A major new study has confirmed historic falls in Scottish crime.

Official police figures have already shown offending down at levels last seen in the early 1970s.

Now the biggest and most authoritative poll of its kind is also showing dramatic drops in public perceptions of crime.

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The Scottish Crime and Justice Survey, published yesterday, found one in six Scots said they had been a victim of crime in 2012-13. This includes those who did not report the matter to the police.

That compares with a figure of nearly one in five in 2008-09 and, according to Scottish Government experts, translates into a decrease of 22% over the four years.

Justice Secretary Kenny MacAskill said: "This survey confirms what we already know. Crime is falling, the risk of being a victim of crime is falling and more people are feeling safer in their communities."

Official recorded crime - ­essentially a measure of police activity - dropped by 27% in the four years, slightly faster than the calculations based on the survey.

However, the survey suggests that crime - as perceived by those who say they are victims - is far higher than that reported to the police, especially for violent crime.

Police crime statistics are ­notoriously difficult to compare with those from other jurisdictions because crime categories do not match.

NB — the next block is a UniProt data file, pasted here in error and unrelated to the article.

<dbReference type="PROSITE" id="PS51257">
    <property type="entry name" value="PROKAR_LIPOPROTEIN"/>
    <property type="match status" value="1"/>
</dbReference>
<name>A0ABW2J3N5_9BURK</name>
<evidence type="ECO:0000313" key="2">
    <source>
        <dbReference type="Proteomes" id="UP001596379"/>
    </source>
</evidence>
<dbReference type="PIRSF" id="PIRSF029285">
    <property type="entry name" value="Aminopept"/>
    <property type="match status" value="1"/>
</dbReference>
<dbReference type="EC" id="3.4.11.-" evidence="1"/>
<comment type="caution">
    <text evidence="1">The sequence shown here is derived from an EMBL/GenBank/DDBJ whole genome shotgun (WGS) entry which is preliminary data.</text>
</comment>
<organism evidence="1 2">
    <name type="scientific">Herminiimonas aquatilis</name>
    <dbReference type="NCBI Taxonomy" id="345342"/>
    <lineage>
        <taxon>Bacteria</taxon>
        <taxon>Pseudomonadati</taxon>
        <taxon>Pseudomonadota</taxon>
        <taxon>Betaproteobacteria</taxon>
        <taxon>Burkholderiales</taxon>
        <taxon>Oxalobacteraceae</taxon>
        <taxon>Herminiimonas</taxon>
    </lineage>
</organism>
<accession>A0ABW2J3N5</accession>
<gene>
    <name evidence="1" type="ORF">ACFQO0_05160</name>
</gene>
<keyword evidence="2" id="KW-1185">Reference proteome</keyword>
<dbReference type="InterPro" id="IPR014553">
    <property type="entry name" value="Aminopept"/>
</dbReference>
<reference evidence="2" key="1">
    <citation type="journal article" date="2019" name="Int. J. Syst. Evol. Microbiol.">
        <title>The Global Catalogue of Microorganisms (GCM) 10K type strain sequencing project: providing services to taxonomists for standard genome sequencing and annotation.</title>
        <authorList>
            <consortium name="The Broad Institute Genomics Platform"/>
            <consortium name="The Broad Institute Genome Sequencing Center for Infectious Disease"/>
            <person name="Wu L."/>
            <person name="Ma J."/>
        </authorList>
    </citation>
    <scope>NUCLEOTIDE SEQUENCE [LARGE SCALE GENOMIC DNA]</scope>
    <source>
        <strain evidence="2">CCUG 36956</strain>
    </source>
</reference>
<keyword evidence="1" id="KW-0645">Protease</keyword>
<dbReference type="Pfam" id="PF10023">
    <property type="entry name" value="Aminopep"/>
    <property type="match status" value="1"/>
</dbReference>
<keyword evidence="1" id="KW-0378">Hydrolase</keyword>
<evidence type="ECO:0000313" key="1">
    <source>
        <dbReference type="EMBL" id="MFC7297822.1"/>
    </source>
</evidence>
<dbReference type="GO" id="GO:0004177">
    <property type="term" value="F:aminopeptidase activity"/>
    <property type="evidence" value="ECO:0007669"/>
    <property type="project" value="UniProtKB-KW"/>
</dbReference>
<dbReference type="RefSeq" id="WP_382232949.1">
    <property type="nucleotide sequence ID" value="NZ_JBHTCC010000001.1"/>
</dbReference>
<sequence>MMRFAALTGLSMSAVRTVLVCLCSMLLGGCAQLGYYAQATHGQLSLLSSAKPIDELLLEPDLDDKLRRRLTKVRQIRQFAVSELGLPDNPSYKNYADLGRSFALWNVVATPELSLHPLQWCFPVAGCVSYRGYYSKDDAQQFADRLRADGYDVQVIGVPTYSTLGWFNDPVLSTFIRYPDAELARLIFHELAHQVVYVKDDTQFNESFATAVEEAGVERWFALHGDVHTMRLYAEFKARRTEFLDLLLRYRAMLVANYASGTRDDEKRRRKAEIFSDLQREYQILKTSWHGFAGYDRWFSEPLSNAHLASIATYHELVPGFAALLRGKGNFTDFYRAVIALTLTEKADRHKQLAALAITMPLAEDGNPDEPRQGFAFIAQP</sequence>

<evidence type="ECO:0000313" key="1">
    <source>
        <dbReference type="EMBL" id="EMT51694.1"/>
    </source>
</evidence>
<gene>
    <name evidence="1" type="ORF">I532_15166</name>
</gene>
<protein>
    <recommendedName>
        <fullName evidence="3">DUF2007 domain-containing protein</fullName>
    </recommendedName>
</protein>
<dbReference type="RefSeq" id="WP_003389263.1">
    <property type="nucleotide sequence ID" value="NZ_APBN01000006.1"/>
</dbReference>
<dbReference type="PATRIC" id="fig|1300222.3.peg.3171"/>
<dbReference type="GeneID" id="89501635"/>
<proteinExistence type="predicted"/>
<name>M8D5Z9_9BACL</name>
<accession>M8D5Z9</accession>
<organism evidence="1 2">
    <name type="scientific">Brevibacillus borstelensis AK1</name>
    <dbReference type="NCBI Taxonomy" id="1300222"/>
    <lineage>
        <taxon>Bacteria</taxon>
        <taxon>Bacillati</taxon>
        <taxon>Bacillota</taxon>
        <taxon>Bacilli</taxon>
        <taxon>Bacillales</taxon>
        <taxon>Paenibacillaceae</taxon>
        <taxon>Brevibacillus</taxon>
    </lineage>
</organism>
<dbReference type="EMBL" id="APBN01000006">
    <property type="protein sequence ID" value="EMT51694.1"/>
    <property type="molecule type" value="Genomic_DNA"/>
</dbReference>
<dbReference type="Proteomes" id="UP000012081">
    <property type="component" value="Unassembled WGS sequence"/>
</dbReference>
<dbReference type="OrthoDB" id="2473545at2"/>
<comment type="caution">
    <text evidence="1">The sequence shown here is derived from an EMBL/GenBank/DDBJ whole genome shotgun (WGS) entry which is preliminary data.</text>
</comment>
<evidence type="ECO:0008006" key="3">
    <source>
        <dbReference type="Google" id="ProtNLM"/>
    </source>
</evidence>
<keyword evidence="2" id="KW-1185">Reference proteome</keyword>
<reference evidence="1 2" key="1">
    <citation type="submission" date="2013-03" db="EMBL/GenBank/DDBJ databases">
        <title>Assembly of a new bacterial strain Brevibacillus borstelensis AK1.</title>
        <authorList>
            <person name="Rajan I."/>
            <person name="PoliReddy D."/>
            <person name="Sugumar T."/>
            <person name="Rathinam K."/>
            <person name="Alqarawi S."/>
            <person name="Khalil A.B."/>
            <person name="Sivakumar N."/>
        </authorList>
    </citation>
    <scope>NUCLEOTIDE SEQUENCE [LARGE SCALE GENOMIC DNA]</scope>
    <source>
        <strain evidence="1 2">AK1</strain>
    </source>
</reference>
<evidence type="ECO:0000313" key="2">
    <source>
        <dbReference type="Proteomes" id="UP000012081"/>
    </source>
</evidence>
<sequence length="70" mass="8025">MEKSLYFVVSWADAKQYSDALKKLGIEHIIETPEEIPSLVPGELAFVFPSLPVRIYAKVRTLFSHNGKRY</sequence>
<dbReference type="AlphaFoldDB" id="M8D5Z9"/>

However, the survey figures are comparable to those in England and Wales and show Scotland is safer than other parts of the UK.

The victimisation rate - the share of those surveyed who said they had been victims of a crime - was 16.9% in Scotland and 18.7% in England and Wales.

Mr MacAskill added: "The chance of being a victim of crime continues to be in lower in Scotland than in England and Wales, and violent crime in Scotland has fallen by one-quarter since 2008-09. It is also reassuring to see confidence in the police and the criminal justice system continues to improve.

"The crime and justice survey considers how people in our communities perceive crime and how safe they feel in their homes."

"These statistical trends are consistent with recorded crime statistics, which show crime in Scotland is at its lowest level in almost 40 years."

The Justice Secretary stressed his party commitment to maintaining police numbers at 1000 above their 2007 level.

Falling crime has long emerged as a common trend across Europe, but the new survey provides wider indications that the public is happy with their security.

Fully 72% of adults said they felt safe walking alone in their local area after dark in 2012/13, representing what government officials said was "a statistically significant" change of six percentage points from 66% in 2008/09.

The Crime and Justice Survey used to be an annual exercise and is a key measure of public perception that guides policy-makers. It has now been cut back to every two years. A total of 12,000 people are surveyed.

Perceptions of vulnerability were significantly greater than instances of crime reported. The number of respondents who believed they were likely to have their homes broken into was six times greater than the number who reported being the victim of such crime.

The survey gave mixed messages to Mr MacAskill on how well justice works. Two-thirds agreed community sentencing was effective but just 43% were confident the justice system dealt with cases promptly and efficiently and only 32% believed courts gave punishments that fitted the crime.